For the topic Waterborne Diseases, a targeted search for the Hydrographic Region IV (HR-IV) was carried out, area of activity of the Piabanha Committee. The following descriptors were used: 'waterborne diseases in the Mountain Region of the state of Rio de Janeiro', 'schistosoma mansoni in the state of Rio de Janeiro', 'schistosoma mansoni in the Mountain Region of the state of Rio de Janeiro', 'schistosomiasis mansoni' in the municipality of Sumidouro'. The Capes Periodical platform and PubMed bases were used.

The selection criteria were: 1) Peer-reviewed articles; 2) Explicit mention of search terms in title; 3) Explicit reference in the summary of experiences or methodologies or guidelines for Framing; 4) Explicit reference in the summary of waterborne diseases occurring in the municipalities that take part of HR-IV.

For the theme River Rehabilitation, guiding documents of the Society for Ecological Restoration (SER) were searched. The thematic documents produced at the UN level were also searched.

In addition to the literature review, we discussed a historical series of water quality data at two points on the Piabanha River, between 2014 and 2018. The systematized data come from systematic monitoring by the State Environment Institute (Inea).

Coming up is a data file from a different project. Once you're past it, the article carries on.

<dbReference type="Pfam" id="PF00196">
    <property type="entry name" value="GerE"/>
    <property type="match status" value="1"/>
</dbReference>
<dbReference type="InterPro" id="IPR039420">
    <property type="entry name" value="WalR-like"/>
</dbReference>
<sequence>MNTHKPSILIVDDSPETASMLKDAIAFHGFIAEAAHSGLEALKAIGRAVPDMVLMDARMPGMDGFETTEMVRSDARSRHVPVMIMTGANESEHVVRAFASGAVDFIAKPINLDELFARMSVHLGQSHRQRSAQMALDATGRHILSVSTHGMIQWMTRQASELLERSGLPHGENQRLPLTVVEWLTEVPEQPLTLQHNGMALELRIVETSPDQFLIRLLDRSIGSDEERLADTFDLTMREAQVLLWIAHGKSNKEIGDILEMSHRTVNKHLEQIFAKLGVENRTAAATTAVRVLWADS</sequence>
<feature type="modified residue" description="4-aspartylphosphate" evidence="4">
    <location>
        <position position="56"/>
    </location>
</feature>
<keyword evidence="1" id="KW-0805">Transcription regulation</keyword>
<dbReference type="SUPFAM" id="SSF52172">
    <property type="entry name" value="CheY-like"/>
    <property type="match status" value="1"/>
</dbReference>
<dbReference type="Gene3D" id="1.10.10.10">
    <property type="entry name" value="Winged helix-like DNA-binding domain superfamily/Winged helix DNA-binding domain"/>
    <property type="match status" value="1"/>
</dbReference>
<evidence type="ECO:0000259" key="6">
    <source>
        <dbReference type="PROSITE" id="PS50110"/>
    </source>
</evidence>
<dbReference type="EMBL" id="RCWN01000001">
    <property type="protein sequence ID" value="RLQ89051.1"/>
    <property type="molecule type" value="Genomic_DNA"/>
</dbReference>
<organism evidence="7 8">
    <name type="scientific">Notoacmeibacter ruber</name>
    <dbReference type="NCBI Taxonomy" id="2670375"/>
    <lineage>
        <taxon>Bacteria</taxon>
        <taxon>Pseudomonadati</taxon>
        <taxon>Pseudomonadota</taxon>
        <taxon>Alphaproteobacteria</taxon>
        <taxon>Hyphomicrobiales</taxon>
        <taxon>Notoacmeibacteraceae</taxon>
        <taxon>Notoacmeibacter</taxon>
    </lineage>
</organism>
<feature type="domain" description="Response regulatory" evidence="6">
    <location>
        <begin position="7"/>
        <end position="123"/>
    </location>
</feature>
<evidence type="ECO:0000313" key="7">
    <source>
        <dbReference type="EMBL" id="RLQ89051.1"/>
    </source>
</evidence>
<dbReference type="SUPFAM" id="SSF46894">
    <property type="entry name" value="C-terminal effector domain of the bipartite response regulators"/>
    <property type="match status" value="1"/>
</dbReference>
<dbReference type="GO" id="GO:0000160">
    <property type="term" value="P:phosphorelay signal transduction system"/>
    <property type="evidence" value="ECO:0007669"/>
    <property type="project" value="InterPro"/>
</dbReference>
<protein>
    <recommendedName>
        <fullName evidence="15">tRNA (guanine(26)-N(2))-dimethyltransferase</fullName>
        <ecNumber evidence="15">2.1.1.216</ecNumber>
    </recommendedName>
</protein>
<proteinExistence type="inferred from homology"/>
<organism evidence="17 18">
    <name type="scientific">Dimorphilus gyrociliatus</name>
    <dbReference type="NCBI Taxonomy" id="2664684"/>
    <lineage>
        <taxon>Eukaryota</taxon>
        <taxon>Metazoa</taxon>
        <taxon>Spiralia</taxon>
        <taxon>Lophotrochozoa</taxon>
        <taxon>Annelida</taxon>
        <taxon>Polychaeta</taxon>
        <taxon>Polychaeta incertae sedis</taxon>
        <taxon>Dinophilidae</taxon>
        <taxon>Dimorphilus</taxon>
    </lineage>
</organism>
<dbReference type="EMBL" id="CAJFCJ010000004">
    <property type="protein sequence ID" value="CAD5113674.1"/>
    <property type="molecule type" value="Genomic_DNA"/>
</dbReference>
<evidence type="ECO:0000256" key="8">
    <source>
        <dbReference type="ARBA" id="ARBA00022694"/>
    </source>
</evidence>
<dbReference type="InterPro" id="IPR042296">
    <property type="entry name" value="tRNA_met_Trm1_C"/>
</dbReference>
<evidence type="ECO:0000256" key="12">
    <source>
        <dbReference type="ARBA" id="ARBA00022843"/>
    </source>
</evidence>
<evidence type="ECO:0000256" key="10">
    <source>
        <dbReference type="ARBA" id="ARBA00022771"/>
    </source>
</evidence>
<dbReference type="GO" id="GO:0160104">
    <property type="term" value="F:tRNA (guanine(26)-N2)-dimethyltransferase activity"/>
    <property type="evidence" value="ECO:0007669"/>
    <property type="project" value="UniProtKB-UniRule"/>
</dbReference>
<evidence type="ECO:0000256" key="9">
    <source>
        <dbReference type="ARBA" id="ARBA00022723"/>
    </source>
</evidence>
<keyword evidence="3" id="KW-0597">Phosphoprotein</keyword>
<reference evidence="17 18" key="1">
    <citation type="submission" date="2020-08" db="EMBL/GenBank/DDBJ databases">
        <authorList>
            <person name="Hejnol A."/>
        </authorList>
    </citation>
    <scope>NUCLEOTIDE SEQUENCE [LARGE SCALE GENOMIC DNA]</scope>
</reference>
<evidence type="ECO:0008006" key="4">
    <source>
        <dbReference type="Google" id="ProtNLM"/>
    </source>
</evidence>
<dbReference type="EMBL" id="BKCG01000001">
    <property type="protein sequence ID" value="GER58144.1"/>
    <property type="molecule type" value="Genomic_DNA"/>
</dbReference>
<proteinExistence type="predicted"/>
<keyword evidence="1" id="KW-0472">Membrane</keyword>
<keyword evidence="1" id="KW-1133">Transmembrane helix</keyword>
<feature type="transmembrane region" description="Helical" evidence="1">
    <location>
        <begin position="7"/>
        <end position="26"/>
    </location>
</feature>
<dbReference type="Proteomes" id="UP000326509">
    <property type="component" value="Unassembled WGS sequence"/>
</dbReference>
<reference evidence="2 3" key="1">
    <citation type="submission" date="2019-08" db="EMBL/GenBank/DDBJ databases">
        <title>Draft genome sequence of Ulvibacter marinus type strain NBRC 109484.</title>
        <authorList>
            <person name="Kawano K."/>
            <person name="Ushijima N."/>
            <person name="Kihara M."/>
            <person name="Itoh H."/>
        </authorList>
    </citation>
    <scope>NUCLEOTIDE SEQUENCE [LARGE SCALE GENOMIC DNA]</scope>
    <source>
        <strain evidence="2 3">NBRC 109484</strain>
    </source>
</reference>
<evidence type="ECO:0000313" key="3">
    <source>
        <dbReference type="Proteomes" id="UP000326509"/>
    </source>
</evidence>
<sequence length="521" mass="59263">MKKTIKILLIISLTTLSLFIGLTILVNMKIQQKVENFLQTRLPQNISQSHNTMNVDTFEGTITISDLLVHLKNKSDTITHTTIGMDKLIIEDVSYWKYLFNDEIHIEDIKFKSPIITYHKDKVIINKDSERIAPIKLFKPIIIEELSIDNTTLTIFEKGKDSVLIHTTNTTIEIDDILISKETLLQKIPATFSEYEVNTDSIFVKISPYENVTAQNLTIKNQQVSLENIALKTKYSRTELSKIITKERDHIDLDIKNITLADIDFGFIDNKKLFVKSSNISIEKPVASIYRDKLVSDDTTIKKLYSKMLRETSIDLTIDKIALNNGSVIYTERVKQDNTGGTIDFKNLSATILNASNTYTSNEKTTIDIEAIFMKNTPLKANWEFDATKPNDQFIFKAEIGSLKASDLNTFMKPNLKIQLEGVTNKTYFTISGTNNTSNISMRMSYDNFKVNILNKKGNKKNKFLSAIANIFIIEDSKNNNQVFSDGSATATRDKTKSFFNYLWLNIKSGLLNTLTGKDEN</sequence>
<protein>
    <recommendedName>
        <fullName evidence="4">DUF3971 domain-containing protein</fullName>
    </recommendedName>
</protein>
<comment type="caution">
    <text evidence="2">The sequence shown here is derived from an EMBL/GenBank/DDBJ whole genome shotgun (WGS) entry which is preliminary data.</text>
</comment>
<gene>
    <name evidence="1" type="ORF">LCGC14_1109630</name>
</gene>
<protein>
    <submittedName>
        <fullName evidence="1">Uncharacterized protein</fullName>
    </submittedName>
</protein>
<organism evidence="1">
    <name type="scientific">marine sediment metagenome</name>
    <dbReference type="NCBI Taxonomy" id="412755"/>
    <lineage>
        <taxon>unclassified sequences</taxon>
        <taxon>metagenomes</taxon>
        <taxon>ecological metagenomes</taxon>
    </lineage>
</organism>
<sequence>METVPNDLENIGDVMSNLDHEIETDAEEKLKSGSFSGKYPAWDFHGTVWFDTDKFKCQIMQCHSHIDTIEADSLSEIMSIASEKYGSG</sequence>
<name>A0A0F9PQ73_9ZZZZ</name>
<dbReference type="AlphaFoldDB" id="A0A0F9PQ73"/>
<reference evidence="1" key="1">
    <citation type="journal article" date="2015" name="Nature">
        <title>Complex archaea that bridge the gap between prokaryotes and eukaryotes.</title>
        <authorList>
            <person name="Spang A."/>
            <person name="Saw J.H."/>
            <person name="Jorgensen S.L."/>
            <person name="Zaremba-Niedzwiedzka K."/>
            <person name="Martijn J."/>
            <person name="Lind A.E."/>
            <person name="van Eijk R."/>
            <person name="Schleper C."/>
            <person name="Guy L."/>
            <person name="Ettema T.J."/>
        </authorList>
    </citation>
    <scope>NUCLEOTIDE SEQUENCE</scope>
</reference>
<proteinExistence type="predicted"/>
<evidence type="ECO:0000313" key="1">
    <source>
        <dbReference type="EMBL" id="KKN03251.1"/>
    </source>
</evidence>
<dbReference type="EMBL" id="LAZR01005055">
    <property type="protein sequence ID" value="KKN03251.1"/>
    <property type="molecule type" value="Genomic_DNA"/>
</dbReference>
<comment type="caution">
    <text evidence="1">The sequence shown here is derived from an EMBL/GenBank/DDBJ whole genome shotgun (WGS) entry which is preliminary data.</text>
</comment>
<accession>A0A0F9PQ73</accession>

Study area

The HR-IV Rio de Janeiro represents an area of 4.484 km² and comprises, in its entirety, the territories of the municipalities of Teresópolis, Areal, São José do Vale do Rio Preto, Sapucaia and Sumidouro, and partially the municipalities of Petrópolis, Paty do Alferes, Paraíba do Sul, Três Rios and Carmo12.

The Piabanha River Basin, included in HR-IV and located in the Mountain Region of the state of Rio de Janeiro, has 2.050 km² of area12. The two largest cities in the region, Petrópolis and Teresópolis, occupy the headwaters of the basins and give rise to the Piabanha River and Preto River, respectively.

Sanitation is one of the biggest environmental health problems in the region, as cities have grown in a disorderly manner along the local watershed. The territory is home to a population of approximately 500.000 inhabitants12 and has a diversified economy with industries, commerce, services and agriculture, especially vegetables. The Piabanha River, with 80 km long, drains the municipalities of Petrópolis, Areal and Três Rios, its main tributaries are Preto River and Fagundes River.